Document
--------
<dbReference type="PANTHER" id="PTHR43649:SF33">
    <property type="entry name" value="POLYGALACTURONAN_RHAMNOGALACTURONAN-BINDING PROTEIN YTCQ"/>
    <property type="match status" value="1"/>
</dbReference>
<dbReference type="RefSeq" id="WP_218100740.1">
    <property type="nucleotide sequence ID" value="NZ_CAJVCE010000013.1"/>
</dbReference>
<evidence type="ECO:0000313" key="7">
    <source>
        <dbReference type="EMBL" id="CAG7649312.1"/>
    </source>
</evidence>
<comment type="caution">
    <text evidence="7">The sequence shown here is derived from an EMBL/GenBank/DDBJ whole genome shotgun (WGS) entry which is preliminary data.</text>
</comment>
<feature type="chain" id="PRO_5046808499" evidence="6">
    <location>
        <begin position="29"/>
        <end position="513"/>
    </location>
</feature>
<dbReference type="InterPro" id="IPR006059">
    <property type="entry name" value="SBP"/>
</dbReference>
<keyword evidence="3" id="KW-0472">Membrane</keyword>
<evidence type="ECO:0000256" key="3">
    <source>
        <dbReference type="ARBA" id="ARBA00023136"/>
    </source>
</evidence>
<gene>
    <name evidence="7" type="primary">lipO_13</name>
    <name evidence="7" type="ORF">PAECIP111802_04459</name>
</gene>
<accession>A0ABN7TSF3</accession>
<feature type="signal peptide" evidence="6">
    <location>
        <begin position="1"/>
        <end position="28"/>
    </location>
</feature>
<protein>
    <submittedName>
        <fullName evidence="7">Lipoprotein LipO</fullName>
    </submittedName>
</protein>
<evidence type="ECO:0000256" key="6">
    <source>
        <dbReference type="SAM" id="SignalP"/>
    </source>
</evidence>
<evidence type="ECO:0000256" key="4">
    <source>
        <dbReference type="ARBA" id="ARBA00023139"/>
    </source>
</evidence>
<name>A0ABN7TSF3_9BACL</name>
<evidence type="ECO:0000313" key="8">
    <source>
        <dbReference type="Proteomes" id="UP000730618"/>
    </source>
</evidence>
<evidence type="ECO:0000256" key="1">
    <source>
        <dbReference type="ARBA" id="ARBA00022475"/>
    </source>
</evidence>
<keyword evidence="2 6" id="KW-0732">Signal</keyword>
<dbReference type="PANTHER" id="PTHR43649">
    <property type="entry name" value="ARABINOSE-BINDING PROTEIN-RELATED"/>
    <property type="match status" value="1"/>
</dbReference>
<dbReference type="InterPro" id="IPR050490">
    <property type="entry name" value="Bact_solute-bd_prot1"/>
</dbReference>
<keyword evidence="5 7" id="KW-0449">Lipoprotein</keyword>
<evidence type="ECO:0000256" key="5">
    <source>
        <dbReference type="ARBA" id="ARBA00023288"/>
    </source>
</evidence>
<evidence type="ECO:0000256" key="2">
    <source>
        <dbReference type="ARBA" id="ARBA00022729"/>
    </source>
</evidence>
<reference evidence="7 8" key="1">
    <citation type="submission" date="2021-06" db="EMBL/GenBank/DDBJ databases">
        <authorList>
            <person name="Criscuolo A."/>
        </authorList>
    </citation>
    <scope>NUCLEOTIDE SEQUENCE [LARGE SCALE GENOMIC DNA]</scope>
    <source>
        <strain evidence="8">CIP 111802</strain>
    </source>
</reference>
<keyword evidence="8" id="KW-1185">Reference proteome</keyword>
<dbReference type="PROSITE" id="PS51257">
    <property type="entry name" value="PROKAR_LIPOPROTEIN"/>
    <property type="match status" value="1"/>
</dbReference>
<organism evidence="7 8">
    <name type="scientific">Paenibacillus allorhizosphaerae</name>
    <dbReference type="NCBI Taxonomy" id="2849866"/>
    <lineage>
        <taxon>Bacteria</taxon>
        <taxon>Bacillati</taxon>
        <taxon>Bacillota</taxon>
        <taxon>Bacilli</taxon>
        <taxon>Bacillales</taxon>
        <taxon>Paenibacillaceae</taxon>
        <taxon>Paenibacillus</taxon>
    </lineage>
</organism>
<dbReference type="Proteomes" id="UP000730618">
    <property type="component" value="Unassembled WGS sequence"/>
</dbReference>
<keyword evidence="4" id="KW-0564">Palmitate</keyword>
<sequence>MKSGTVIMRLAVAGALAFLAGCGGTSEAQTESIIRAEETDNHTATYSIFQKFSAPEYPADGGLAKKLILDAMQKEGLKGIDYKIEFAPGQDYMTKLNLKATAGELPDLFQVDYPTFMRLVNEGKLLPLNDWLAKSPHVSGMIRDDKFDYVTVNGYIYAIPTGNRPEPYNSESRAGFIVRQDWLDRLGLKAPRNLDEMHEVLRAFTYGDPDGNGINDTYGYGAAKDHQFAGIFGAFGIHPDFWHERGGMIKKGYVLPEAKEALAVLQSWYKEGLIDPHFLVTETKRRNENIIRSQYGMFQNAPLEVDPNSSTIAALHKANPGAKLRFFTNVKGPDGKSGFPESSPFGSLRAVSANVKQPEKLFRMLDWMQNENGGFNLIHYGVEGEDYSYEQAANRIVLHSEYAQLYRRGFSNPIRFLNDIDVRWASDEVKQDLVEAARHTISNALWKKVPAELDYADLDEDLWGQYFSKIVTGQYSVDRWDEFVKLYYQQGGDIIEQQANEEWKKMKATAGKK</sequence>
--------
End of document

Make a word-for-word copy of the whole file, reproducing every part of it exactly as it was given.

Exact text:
<dbReference type="PANTHER" id="PTHR43649:SF33">
    <property type="entry name" value="POLYGALACTURONAN_RHAMNOGALACTURONAN-BINDING PROTEIN YTCQ"/>
    <property type="match status" value="1"/>
</dbReference>
<dbReference type="RefSeq" id="WP_218100740.1">
    <property type="nucleotide sequence ID" value="NZ_CAJVCE010000013.1"/>
</dbReference>
<evidence type="ECO:0000313" key="7">
    <source>
        <dbReference type="EMBL" id="CAG7649312.1"/>
    </source>
</evidence>
<comment type="caution">
    <text evidence="7">The sequence shown here is derived from an EMBL/GenBank/DDBJ whole genome shotgun (WGS) entry which is preliminary data.</text>
</comment>
<feature type="chain" id="PRO_5046808499" evidence="6">
    <location>
        <begin position="29"/>
        <end position="513"/>
    </location>
</feature>
<dbReference type="InterPro" id="IPR006059">
    <property type="entry name" value="SBP"/>
</dbReference>
<keyword evidence="3" id="KW-0472">Membrane</keyword>
<evidence type="ECO:0000256" key="3">
    <source>
        <dbReference type="ARBA" id="ARBA00023136"/>
    </source>
</evidence>
<gene>
    <name evidence="7" type="primary">lipO_13</name>
    <name evidence="7" type="ORF">PAECIP111802_04459</name>
</gene>
<accession>A0ABN7TSF3</accession>
<feature type="signal peptide" evidence="6">
    <location>
        <begin position="1"/>
        <end position="28"/>
    </location>
</feature>
<protein>
    <submittedName>
        <fullName evidence="7">Lipoprotein LipO</fullName>
    </submittedName>
</protein>
<evidence type="ECO:0000256" key="6">
    <source>
        <dbReference type="SAM" id="SignalP"/>
    </source>
</evidence>
<evidence type="ECO:0000256" key="4">
    <source>
        <dbReference type="ARBA" id="ARBA00023139"/>
    </source>
</evidence>
<name>A0ABN7TSF3_9BACL</name>
<evidence type="ECO:0000313" key="8">
    <source>
        <dbReference type="Proteomes" id="UP000730618"/>
    </source>
</evidence>
<evidence type="ECO:0000256" key="1">
    <source>
        <dbReference type="ARBA" id="ARBA00022475"/>
    </source>
</evidence>
<keyword evidence="2 6" id="KW-0732">Signal</keyword>
<dbReference type="PANTHER" id="PTHR43649">
    <property type="entry name" value="ARABINOSE-BINDING PROTEIN-RELATED"/>
    <property type="match status" value="1"/>
</dbReference>
<dbReference type="InterPro" id="IPR050490">
    <property type="entry name" value="Bact_solute-bd_prot1"/>
</dbReference>
<keyword evidence="5 7" id="KW-0449">Lipoprotein</keyword>
<evidence type="ECO:0000256" key="5">
    <source>
        <dbReference type="ARBA" id="ARBA00023288"/>
    </source>
</evidence>
<evidence type="ECO:0000256" key="2">
    <source>
        <dbReference type="ARBA" id="ARBA00022729"/>
    </source>
</evidence>
<reference evidence="7 8" key="1">
    <citation type="submission" date="2021-06" db="EMBL/GenBank/DDBJ databases">
        <authorList>
            <person name="Criscuolo A."/>
        </authorList>
    </citation>
    <scope>NUCLEOTIDE SEQUENCE [LARGE SCALE GENOMIC DNA]</scope>
    <source>
        <strain evidence="8">CIP 111802</strain>
    </source>
</reference>
<keyword evidence="8" id="KW-1185">Reference proteome</keyword>
<dbReference type="PROSITE" id="PS51257">
    <property type="entry name" value="PROKAR_LIPOPROTEIN"/>
    <property type="match status" value="1"/>
</dbReference>
<organism evidence="7 8">
    <name type="scientific">Paenibacillus allorhizosphaerae</name>
    <dbReference type="NCBI Taxonomy" id="2849866"/>
    <lineage>
        <taxon>Bacteria</taxon>
        <taxon>Bacillati</taxon>
        <taxon>Bacillota</taxon>
        <taxon>Bacilli</taxon>
        <taxon>Bacillales</taxon>
        <taxon>Paenibacillaceae</taxon>
        <taxon>Paenibacillus</taxon>
    </lineage>
</organism>
<dbReference type="Proteomes" id="UP000730618">
    <property type="component" value="Unassembled WGS sequence"/>
</dbReference>
<keyword evidence="4" id="KW-0564">Palmitate</keyword>
<sequence>MKSGTVIMRLAVAGALAFLAGCGGTSEAQTESIIRAEETDNHTATYSIFQKFSAPEYPADGGLAKKLILDAMQKEGLKGIDYKIEFAPGQDYMTKLNLKATAGELPDLFQVDYPTFMRLVNEGKLLPLNDWLAKSPHVSGMIRDDKFDYVTVNGYIYAIPTGNRPEPYNSESRAGFIVRQDWLDRLGLKAPRNLDEMHEVLRAFTYGDPDGNGINDTYGYGAAKDHQFAGIFGAFGIHPDFWHERGGMIKKGYVLPEAKEALAVLQSWYKEGLIDPHFLVTETKRRNENIIRSQYGMFQNAPLEVDPNSSTIAALHKANPGAKLRFFTNVKGPDGKSGFPESSPFGSLRAVSANVKQPEKLFRMLDWMQNENGGFNLIHYGVEGEDYSYEQAANRIVLHSEYAQLYRRGFSNPIRFLNDIDVRWASDEVKQDLVEAARHTISNALWKKVPAELDYADLDEDLWGQYFSKIVTGQYSVDRWDEFVKLYYQQGGDIIEQQANEEWKKMKATAGKK</sequence>